Atlantis’ rollout to Launch Pad 39A has been delayed until at least Thursday morning, as engineers work an unspecified issue ahead of STS-117.
Meanwhile, NASA managers have been discussing moving Atlantis’ STS-120 launch date up by about 12 days, in order to add lighting opportunities for ET photography, and in mitigation of spacecraft congestion on the International Space Station (ISS), caused by the arrival of both Russia’s Soyuz and Europe’s ATV.
**The most comprehensive collection of STS-117 onwards related presentions and mission documentation are available to download on L2 **
It is not yet clear as to the specific problem with Atlantis – currently stacked to ET-124 and boosters inside the Vehicle Assembly Building (VAB) – with further details expected early Tuesday. There will be a new article once that information arrives.
Other preparations have been proceeding to plan, with Atlantis’ payload reaching the pad early on Monday morning. ‘Payload delivery to the Pad occurred this morning at 0254 hrs. The canister lift began at 0540 hrs this morning,’ noted Monday’s Launch Operations report (on L2).
‘Space Shuttle Vehicle transfer to the pad status: Preps status: VAB platform retract inspections began on 3rd shift with C platform which is scheduled for retraction 1st shift today.’
STS-120 – which is the mission that will follow STS-117 for Atlantis – is being moved up to August 26 from September 7, for reasons outlined in a PRCB (Program Control Requirements Board) presentation (downloadable on L2), which noted the change ‘provides 5 opportunities for a lighted ET/SEP for ET-120 and it also alleviates potential spacing problems at the space station.’
While the new NET (No Earlier Than) date has been implemented into the latest FAWG and Launch Schedule manifests (both downloadable on L2), following the presentation to the PRCB, the document gives a fascinating insight into NASA’s evaluations – and challenges – when tasked with moving up a launch date.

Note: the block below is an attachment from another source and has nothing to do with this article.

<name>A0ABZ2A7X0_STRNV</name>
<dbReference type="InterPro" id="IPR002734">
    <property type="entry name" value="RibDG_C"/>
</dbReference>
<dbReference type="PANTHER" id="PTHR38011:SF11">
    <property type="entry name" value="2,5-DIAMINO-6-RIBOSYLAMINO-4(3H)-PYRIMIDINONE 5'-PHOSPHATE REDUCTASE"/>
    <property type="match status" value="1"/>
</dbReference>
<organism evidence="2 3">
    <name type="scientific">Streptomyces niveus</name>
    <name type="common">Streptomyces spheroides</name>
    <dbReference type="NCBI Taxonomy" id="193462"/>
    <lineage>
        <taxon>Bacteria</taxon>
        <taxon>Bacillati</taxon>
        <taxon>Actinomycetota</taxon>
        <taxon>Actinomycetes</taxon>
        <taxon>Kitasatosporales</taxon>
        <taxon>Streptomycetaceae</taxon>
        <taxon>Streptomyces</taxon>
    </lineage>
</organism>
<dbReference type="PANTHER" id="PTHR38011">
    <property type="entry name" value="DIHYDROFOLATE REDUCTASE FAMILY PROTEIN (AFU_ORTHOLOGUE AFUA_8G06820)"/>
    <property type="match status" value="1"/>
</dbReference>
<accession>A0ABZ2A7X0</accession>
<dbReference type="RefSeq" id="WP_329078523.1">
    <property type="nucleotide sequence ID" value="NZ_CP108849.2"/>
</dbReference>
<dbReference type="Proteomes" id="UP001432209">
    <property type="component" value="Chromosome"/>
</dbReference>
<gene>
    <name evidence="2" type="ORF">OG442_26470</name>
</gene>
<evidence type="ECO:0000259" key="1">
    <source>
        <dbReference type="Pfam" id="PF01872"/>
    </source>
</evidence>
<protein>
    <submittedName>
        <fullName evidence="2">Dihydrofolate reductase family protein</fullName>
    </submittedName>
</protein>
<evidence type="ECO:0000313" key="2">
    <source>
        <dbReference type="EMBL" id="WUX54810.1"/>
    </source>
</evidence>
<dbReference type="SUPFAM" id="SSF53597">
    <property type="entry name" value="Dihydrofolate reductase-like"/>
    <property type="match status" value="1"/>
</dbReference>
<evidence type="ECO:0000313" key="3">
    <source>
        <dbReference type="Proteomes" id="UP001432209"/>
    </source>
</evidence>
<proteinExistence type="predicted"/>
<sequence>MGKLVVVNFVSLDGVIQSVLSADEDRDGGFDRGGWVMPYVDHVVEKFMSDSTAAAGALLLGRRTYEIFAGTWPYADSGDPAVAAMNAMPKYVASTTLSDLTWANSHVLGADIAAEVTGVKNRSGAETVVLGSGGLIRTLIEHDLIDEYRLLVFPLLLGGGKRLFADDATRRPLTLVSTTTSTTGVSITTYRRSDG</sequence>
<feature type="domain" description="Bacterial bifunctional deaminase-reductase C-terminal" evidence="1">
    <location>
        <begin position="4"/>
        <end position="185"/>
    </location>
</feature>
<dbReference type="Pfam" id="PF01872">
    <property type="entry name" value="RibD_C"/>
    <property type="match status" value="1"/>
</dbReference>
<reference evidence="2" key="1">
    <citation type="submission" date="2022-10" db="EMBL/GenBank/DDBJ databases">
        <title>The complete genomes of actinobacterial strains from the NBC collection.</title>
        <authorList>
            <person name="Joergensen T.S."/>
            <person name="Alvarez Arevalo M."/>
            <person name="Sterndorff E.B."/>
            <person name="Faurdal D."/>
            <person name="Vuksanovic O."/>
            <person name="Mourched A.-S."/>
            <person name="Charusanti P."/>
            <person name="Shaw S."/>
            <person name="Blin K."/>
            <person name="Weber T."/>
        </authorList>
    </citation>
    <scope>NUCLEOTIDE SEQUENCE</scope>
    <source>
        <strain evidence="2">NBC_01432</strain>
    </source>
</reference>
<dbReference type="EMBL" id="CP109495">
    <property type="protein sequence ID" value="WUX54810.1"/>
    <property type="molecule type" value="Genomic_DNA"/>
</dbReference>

Those evaluations, in which all relevant NASA departments and shuttle contractors were asked for their appraisal of the new launch date, saw some areas of the program recommending against the move.
The first note of concern came from MSFC (Marshall Space Flight Center), who flagged the SSME (Space Shuttle Main Engine) installation on Atlantis as a ‘red’ schedule risk.
‘This launch schedule carries significant schedule risk for engine installation. The third HPOTP (high-pressure oxidizer turbopump) delivery required for this mission is currently planned for 24 days before installation,’ MSFC noted.
‘Although this is within the minimum of 21 days, the HPOTP delivery schedule is vulnerable to test delays and the small margin could be easily lost.’
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Most areas of the shuttle program gave their blessing to the new launch date, although there were notes of the change being ‘demanding,’ as claimed by Kennedy Space Center (KSC): ‘There will be high Ground Ops resource demands and budget/overtime issues; the full impact will be dependent on the STS-122 and STS-123 Launch date Milestones.’
However, the overall recommendation proved to be against moving the launch date up as far as August 26 – claiming August 30 would be more favorable – based mainly on ‘crew loading,’ and overtime costs, as nine full pages of written comments were summarized.
‘Based on the response, disapprove this launch date change,’ noted the presentation’s findings. ‘Based on 6 sets of crews being in front of STS-120/10A’s crew the chances for the crew loading to increase is likely. Even if you manage crew loading tasks for STS-120/10A the STS-120 crew could be displaced by other flights’ changes.
‘Consider moving STS-120 to 8/30. It is on a Thursday and will minimize overtime for KSC (8/26 is on a Sunday, highest cost). The additional days mitigate the schedule threats expressed by SSME, ET, Shuttle Processing and Orbiter. It provides 8 more days of handheld opportunities and the 8/30 and 8/31 would be lighted for ET/Sep, 7 days of lighted launch.
‘Crew loading may stay in the green (needs to be verified by MOD). An initial assessment put crew loading < 46 hours average for 8/31 launch.’
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